A: Having worked with Katrina (director of True Love Lies and Artistic Director of Touchstone) as a student in her monologue class, and on the In Tune Conference (Touchstone Theatre’s new-musical workshop) she asked me to audition for True Love Lies, and I jumped at the opportunity. Touchstone is one of my favourite theatre companies in Canada…they’re always doing exciting and local plays. Creating and performing in new works is exactly what I wanted to do right out of school, and I feel so lucky to be doing it.
J: What has been the most exciting part of this show?
A: Staging and memorizing Brad Fraser’s 50 scene play in 10 days has been a bit insane. When we did our first run through that was certainly the most exciting part of rehearsals. The scenes are so short and so fast-paced and so immediately following one another, it’s sort of like being on a roller coaster–an unstoppable ride, and hopefully the audience will feel that way too.
J: Is there a difference between working on this show and working on shows for school or your own touring show?
A: The biggest difference I’ve noticed is a shift in responsibility… It’s not just a controlled educational exercise anymore, the stakes are higher, and more is expected at a quicker pace. I guess I expected this to be stressful but the added pressure has been exciting and helpful and even motivational. But I constantly remind myself how lucky I am to be working on a project with people so dedicated to the material: Brad Fraser’s play has really inspired this wonderful, talented and hard-working team that has assembled to bring it to life. I’m really just trying to suck in as much experience as I can, observing the more experienced actors and trying to learn as much as possible from them. As for the difference between this and a self-written show… I definitely feel less control, I have to give over a lot of trust to the writer and the director and the designers, but I believe in the show, and want to do anything I can to support it. And since the script is written and unchangeable it becomes this constant investigation, and I have to keep rereading a script like this to find out more and more about the person that I’m portraying.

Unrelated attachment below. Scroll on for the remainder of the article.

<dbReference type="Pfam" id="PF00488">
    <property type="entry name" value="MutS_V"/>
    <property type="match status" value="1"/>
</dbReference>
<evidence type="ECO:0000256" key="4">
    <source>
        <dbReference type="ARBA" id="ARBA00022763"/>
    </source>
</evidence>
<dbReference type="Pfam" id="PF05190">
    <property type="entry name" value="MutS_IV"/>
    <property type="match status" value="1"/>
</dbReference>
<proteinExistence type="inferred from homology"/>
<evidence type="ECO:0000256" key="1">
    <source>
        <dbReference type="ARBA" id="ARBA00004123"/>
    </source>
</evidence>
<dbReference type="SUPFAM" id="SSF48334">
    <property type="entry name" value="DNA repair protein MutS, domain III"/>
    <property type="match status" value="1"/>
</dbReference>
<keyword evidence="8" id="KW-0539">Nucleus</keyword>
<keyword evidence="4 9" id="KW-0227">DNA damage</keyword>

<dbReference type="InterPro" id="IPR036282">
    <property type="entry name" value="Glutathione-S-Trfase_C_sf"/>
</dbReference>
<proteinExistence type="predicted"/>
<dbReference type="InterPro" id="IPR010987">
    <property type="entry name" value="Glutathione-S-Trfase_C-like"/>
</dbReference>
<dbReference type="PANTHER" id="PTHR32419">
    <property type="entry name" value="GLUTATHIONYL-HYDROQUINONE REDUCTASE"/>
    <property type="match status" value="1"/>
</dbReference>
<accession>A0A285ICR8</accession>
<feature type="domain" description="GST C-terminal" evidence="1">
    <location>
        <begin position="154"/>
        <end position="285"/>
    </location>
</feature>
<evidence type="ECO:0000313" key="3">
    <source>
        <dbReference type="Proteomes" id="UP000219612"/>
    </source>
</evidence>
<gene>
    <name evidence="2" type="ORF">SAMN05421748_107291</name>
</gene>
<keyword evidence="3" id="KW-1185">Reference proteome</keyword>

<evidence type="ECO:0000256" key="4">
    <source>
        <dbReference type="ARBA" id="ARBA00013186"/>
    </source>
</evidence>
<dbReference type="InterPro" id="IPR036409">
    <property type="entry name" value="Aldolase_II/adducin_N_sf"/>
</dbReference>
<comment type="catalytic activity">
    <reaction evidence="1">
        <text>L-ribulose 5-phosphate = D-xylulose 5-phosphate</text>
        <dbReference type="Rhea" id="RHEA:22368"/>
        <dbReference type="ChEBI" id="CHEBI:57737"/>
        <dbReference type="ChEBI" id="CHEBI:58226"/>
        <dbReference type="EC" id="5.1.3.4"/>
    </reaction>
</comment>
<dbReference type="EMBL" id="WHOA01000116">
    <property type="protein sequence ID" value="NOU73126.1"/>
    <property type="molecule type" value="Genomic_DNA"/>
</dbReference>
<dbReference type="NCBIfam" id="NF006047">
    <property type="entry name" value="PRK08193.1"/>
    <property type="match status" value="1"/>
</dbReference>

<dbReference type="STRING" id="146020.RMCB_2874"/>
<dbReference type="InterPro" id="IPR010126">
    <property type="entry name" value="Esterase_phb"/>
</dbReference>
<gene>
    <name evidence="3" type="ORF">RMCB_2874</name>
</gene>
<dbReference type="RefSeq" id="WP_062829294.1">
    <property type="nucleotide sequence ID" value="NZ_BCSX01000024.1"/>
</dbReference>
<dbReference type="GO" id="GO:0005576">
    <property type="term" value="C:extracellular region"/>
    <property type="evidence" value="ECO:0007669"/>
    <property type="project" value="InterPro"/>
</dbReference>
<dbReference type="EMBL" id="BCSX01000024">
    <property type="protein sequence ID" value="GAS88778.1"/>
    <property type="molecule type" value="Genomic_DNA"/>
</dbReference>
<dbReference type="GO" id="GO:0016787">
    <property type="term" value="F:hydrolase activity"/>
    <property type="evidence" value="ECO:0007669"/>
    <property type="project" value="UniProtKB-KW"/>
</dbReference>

J:What’s your favorite thing about your character? Least favorite thing?
A:I play the teenage son of the family, Royce, who is a troubled loner in his last year of high school. Royce has an amazing biting wit, and there are some really mean remarks he spits at his family, which are terribly fun to play. But Brad Fraser’s characters are diverse and multi-dimensional, and I think Royce has flaws, particularly that he doesn’t quite know how to “let people into his world,” and social and emotional norms are beyond him. Though maybe that’s what will make him an endearing character…